General Milley Reportedly Went Rogue During Final Days of Trump Administration

by sam

Samuel Case, FISM News


According to newly released excerpts from the book “Peril” by Bob Woodward and Robert Costa, Joint Chiefs of Staff Chairman General Mark Milley allegedly went rogue and undermined former President Donald Trump during his days of office. 

In a released excerpt, Milley allegedly called a meeting on Jan. 8 where he told other military officials to not take orders from the president unless he was involved. Specifically he told officers to not allow the president to use nuclear codes unless he was part of the decision, saying “No matter what you are told, you do the procedure. You do the process. And I’m part of that procedure.”

Milley also secretly called his Chinese military counterpart on two occasions – once on Oct. 30 2020 and once on Jan. 8 2021. In the second call Milley promised to inform China if the U.S. planned to attack the rival country.

“General Li, I want to assure you that the American government is stable and everything is going to be okay. We are not going to attack or conduct any kinetic operations against you,” Milley is quoted as saying. “General Li, you and I have known each other for now five years. If we’re going to attack, I’m going to call you ahead of time. It’s not going to be a surprise.”

On Wednesday a spokesman for Milley defended this call in a statement:

The Chairman of the Joint Chiefs regularly communicates with Chiefs of Defense across the world, including with China and Russia. These conversations remain vital to improving mutual understanding of U.S. national security interests, reducing tensions, providing clarity and avoiding unintended consequences or conflict.

Many politicians and army personnel have expressed outrage over the revelations and have demanded that Milley resign, with some accusing him of treason, including former President Donald Trump.

Retired Army Lt. Col. Alexander Vindman, a former member of the National Security Council who also testified against President Donald Trump during his first impeachment trial, called Milley’s actions “an extremely dangerous precedent.”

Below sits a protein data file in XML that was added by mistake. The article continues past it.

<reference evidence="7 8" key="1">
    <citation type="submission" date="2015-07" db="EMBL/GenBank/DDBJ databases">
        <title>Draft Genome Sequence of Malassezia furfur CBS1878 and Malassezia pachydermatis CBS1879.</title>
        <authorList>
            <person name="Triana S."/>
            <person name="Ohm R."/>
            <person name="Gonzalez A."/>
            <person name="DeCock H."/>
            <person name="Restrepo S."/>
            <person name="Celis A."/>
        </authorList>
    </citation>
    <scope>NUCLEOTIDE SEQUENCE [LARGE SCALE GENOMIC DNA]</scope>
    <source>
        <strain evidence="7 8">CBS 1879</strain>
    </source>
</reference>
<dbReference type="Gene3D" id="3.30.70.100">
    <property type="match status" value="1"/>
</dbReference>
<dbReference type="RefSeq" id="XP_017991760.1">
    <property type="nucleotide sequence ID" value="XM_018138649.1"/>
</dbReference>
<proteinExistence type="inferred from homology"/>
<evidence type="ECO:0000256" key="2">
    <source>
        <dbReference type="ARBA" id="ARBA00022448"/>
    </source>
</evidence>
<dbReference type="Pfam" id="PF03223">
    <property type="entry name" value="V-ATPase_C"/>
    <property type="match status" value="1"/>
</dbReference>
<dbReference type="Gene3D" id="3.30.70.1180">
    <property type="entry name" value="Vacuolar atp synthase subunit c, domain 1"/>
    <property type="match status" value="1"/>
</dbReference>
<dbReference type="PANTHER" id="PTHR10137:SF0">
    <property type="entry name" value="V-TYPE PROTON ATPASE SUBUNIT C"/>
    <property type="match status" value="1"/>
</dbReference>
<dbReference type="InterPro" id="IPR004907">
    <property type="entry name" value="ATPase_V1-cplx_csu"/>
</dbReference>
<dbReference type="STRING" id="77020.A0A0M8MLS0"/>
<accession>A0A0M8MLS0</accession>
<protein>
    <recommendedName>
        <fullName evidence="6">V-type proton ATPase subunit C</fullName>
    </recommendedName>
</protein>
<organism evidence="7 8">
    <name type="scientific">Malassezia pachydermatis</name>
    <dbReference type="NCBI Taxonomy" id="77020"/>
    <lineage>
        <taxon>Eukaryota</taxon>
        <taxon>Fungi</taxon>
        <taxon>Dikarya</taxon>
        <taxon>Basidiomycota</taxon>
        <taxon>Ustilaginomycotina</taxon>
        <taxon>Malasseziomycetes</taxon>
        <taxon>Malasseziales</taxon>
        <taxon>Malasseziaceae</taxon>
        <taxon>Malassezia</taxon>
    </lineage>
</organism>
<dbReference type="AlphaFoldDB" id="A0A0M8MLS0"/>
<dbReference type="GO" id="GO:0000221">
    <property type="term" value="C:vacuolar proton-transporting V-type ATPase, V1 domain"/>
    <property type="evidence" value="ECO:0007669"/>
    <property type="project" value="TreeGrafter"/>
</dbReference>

Meanwhile Florida Senator Marco Rubio, who sits on the Senate Foreign Relations Committee, is calling on President Biden to fire Milley. “General Milley has attempted to rationalize his reckless behavior by arguing that what he perceived as the military’s judgement as more stable than its civilian commander,” Rubio wrote in a letter to the president. He also said that Milley’s actions set a precedent that “threatens to tear apart our nation’s longstanding principle of civilian control of the military.”

Representative Ronny Jackson spoke in more colorful language, calling Milley’s actions outright treason that must be prosecuted:

Former President Donald Trump released a statement condemning the reports, saying “actions should be taken immediately against Milley,” adding that he “never even thought of attacking China.” Like Rep. Jackson, Trump too said the behavior amounted to treason. 

The Constitution defines treason as “levying War against [the United States], or in adhering to their Enemies, giving them Aid and Comfort.” The U.S. Code says the punishment for this high crime amounts to death, a minimum prison sentence of five years, a fine of $10,000 or more, and being barred from holding future public office.

Despite the outcry, on Wednesday President Biden told reporters that he has “great confidence in General Milley.” White House Press Secretary Jen Psaki reiterated the president’s stance in a press briefing, saying, “the president has complete confidence in his leadership, his patriotism, and his fidelity to our Constitution.”